What makes chocolate so dangerous for dogs?
Chocolate — it’s hard to find someone who doesn’t like it. But this is one of the most toxic foods your dog can eat. Nearly every pet owner has a horror story about their dog hoovering a chocolate bunny at Easter, or getting into a chocolate cake during a birthday party. Dogs move fast when they see something they want to eat and during holidays or events, it can be hard to keep track of your dog.
But chocolate is renowned for being bad for dogs and for good reason.
“They key to chocolate’s deadliness is a bitter-tasting chemical called theobromine,” writes Ross Pomeroy in an article in Forbes. Pomeroy writes that theobromine is an alkaloid present naturally in cacao beans, which are the building block of the commercial chocolate we all love. But the amounts present in chocolate products are small enough that people have nothing to worry about. Pomeroy’s article does the math for us: an average ten year old child would need to eat about 1,900 Hershey’s milk chocolate miniature candies to get chocolate poisoning.
Dogs, however, can’t process theobromine the same way humans do and it stays in their systems longer.
“[Dogs] metabolize theobromine about five times more slowly, so the compound has much more time to accumulate in their bodies to toxic levels,” Pomeroy, a zoologist and conservation biologists, explains.
Every type of chocolate contains different amounts of theobromine. Dark chocolate is more dangerous, while milk chocolate contains lower amounts of theobromine per ounce. According to an article by vet Ahna Brutlag the Associate Director of Veterinary Services at VCA Hospitals, many dogs can consume small amounts of milk chocolate without any harm. The article, ‘Chocolate Poisoning in Dogs,’ states that white chocolate “barely poses any threat of chocolate poisoning.”
The most toxic forms of chocolate, according to the American Kennel Club are:
unsweetened bakers chocolate
“Theobromine primarily affects the central nervous system, cardiovascular system, and respiratory system, as well as having a diuretic effect,” writes Fiona Finlay in an article on chocolate poisoning on the US National Library of Medicine National Institutes of Health website. She notes that a lethal dose is between 100 to 500 milligrams per kilogram of body weight in dogs.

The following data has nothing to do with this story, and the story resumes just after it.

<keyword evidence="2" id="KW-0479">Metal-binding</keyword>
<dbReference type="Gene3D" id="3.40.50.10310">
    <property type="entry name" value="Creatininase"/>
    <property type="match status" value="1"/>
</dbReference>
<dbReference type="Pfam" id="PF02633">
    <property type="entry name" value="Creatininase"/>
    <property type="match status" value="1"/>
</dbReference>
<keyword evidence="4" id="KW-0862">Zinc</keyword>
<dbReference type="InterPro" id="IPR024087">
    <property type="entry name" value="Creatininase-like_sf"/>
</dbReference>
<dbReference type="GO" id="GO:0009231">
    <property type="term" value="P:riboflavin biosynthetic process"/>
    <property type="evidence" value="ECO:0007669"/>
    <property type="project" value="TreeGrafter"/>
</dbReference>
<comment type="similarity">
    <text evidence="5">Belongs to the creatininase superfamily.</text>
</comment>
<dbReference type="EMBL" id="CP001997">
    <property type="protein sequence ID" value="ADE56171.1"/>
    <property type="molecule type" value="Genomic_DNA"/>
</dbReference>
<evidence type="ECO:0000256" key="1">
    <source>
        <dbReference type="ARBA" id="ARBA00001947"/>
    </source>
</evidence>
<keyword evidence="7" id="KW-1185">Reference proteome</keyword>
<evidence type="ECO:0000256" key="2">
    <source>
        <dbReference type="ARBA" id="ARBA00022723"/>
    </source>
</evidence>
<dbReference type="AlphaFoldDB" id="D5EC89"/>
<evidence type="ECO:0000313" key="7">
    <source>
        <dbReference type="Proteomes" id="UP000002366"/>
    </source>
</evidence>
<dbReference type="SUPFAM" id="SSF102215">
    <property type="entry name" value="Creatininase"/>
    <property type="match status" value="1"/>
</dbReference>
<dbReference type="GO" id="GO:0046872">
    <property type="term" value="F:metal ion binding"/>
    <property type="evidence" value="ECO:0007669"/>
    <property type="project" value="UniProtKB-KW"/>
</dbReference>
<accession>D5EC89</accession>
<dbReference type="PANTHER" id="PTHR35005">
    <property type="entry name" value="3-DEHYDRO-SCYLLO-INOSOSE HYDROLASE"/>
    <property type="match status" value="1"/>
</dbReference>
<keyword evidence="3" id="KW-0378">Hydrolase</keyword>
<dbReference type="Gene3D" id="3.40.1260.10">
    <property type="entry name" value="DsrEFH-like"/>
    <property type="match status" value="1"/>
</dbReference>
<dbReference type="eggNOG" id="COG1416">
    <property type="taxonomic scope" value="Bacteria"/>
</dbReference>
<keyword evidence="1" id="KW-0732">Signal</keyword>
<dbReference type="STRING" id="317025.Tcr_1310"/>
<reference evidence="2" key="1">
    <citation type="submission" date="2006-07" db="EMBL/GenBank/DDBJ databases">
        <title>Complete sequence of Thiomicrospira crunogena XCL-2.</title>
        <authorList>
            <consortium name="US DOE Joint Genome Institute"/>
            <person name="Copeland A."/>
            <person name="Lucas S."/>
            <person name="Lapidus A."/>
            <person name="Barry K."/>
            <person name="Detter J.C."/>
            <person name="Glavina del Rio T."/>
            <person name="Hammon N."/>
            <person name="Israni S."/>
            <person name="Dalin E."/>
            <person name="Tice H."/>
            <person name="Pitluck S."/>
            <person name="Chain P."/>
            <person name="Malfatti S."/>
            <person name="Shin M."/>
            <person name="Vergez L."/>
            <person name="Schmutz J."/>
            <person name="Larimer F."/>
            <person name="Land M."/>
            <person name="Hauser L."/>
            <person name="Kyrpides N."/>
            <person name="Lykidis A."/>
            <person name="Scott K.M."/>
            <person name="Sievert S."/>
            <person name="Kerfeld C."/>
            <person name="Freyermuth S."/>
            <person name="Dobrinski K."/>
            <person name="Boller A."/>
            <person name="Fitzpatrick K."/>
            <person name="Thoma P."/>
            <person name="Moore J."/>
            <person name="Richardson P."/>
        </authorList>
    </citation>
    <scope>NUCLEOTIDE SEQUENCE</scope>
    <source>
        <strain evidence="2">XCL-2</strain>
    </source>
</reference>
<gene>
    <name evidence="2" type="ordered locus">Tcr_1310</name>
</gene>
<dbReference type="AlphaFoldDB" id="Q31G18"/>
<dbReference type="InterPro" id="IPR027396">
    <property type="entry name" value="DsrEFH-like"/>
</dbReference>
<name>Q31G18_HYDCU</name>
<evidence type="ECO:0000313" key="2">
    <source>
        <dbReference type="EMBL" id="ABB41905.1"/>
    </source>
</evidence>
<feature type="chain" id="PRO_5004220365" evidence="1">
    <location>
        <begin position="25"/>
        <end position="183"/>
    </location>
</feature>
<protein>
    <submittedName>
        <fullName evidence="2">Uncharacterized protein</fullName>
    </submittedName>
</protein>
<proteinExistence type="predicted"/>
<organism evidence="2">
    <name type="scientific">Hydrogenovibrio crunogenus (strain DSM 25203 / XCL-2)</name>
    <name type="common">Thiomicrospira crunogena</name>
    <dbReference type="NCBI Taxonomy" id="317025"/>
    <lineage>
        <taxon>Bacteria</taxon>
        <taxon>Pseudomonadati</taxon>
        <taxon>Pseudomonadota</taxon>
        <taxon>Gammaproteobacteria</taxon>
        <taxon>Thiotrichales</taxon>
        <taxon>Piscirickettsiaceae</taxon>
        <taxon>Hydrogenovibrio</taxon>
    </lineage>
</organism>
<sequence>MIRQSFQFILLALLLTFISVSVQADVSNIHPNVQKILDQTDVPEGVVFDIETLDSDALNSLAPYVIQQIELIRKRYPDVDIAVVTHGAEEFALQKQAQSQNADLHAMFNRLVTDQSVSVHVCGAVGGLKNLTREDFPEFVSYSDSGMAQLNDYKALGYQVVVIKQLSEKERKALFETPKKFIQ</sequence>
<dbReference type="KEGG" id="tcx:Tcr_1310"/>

But because every type of chocolate or chocolate based goodie contains varying amounts of theobromine, it’s hard for dog owners to calculate a “safe” amount of chocolate for their dog.
Better safe than sorry. Never feed your dog chocolate as a treat. If your dog, depending on its size, gets its mouth on a chocolate chip or a crumb of cake, it’s likely she or he will be fine.
If your dog does get into a chocolate treat, your first move is to call your vet or animal hospital.
Before calling, attempt to determine:
- How much chocolate your dog consumed
- What kind of chocolate your dog ate
- How much your dog weighs
Vets may be able to assess over the phone if you need to bring your dog in right away, or just keep an eye on it for symptoms of chocolate poisoning. Larger dogs can consume more chocolate than a small dog. There are online calculators to determine the danger to your dog, but a quick call to a trusted vet is always recommended.
Clinical signs of chocolate poisoning typically manifest within six to 12 hours after your dog eats chocolate.
A small amount of chocolate may result in diarrhea or vomiting, but large amounts cause more serious symptoms like muscle tremors, seizures, an irregular heartbeat, internal breathing or a heart attack. If your dog is acting hyperactive and this isn’t normal, let your vet know this when you call. Increased thirst, panting, and excessive urination are also symptoms of poisoning.